Not long ago the city jumped through hoops to attract the Lawrence Berkeley National Lab to Alameda. Now we have a new opportunity that is worthy of the same enthusiasm. Only this time we’ve already been selected.
The East Bay Regional Park District wants to develop and manage Alameda Point parkland. They are already poised to manage the wildlife refuge. And next to the refuge, they want to develop the long-awaited Bay Trail and Alameda Point Park on the Northwest Territories, including creating a Veterans Memorial Park near a veterans’ facility. This parkland could become the signature element that attracts future development to the Point.
Starting development at Alameda Point with a comprehensive, open-space design is exactly what Golden Gate University’s Center on Urban Environmental Law advocated last year. They asserted, “It is one of the best strategies to maintain high urban property values and the economic health of a community.” They added, “Extensive research has shown that open space/parkland can serve as the anchor and engine for economic development.” I agree. Beautiful, usable open space will add value and desirability to everything that follows.
Since base closure was announced 19 years ago, no feasible plan has emerged for creating parkland on the Northwest Territories until now. After the city’s failed attempt to attract a developer to build a hotel, convention center and golf course there, the city opted to include the Northwest Territories in the SunCal development. But SunCal eliminated Point Park from its plan and offered no conceptual alternatives for that area.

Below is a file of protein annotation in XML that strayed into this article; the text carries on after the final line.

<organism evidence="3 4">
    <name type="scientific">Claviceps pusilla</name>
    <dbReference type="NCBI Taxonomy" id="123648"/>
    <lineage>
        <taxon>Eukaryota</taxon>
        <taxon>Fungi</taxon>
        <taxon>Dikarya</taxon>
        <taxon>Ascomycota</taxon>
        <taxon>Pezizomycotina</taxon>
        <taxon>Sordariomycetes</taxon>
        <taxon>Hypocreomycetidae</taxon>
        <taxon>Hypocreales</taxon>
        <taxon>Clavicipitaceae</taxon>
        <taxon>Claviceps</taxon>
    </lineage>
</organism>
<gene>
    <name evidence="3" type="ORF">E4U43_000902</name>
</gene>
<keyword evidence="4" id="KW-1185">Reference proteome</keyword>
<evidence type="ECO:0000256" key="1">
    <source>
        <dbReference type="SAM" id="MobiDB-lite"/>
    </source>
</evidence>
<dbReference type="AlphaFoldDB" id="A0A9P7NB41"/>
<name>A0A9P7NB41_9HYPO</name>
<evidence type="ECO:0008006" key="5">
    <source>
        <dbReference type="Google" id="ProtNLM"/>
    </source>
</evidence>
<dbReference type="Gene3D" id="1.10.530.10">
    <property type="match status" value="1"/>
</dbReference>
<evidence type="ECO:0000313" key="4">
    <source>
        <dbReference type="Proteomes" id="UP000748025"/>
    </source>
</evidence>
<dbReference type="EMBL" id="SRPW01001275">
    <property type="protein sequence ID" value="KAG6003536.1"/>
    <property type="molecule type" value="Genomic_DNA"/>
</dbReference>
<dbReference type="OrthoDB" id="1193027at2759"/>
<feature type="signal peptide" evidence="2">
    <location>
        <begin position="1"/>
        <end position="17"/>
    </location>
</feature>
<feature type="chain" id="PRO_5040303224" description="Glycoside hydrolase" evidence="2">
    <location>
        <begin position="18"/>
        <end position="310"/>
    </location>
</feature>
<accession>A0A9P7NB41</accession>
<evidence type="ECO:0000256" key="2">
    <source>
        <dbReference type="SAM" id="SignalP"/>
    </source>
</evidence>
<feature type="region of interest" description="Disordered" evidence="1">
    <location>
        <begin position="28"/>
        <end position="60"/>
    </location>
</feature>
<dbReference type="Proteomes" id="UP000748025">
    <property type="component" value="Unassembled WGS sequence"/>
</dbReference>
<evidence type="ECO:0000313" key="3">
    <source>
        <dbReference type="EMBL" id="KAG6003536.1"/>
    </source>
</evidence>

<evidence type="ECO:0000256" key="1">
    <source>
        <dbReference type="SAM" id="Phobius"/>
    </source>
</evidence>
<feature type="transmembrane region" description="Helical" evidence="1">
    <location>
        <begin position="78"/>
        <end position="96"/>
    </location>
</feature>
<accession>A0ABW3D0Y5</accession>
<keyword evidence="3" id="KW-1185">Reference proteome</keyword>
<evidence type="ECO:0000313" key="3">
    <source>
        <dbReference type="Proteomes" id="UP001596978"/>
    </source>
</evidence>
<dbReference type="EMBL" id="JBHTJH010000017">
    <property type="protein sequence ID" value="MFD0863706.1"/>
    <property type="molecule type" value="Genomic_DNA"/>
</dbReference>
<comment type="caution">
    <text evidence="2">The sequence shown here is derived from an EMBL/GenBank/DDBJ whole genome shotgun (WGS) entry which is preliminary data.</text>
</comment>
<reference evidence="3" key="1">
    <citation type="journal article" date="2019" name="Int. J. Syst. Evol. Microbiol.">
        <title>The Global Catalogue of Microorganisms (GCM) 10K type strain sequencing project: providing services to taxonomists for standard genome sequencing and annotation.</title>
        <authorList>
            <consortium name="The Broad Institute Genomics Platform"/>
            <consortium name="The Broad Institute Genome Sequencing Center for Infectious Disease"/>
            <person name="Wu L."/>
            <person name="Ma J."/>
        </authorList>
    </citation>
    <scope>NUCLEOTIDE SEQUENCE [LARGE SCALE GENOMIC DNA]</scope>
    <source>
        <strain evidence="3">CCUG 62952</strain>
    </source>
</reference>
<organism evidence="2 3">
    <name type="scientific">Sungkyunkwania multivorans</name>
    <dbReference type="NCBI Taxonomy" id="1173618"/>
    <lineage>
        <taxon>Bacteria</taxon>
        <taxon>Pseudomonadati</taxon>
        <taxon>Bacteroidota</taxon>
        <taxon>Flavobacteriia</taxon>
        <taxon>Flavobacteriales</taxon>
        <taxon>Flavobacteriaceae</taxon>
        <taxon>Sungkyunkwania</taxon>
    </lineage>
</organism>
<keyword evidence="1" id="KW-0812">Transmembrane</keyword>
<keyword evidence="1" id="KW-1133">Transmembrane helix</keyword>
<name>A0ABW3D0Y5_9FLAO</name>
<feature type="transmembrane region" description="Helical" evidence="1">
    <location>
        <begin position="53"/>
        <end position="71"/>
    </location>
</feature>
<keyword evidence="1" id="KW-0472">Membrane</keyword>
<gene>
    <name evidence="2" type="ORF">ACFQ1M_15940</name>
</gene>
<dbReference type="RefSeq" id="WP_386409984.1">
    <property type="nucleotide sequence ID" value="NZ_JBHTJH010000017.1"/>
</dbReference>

We now have the park district willing, ready, and able to turn this land into an urban parkland oasis for all to enjoy. Starting with the $6.5 million in Measure WW funds for Alameda Point, they can begin to grade and landscape; construct trails, restrooms, lighting, picnic and observation areas, roadways, and parking; and find money for staffing expenses. With their track record of finding two dollars in grant money for every one of their own dollars when everyone’s on board, they will be able to reach the estimated $20 million price tag for the project.
They are also equally equipped to secure additional funds for wetlands restoration and expansion. Without the park district, this area will continue to remain fenced off because there is no one to manage it.
The park district’s proposal is a fabulous opportunity and should become a catalyst for the future development at Alameda Point. No jumping through hoops this time around.
I say the city should move forward and give the park district a long-term, low-cost lease as soon as possible. If that doesn’t happen, the Navy should consider conveying the land, including Enterprise Park near the USS Hornet, directly to the park district so they can begin developing parkland that all Alamedans and our neighbors can enjoy.
Originally published in Alameda Sun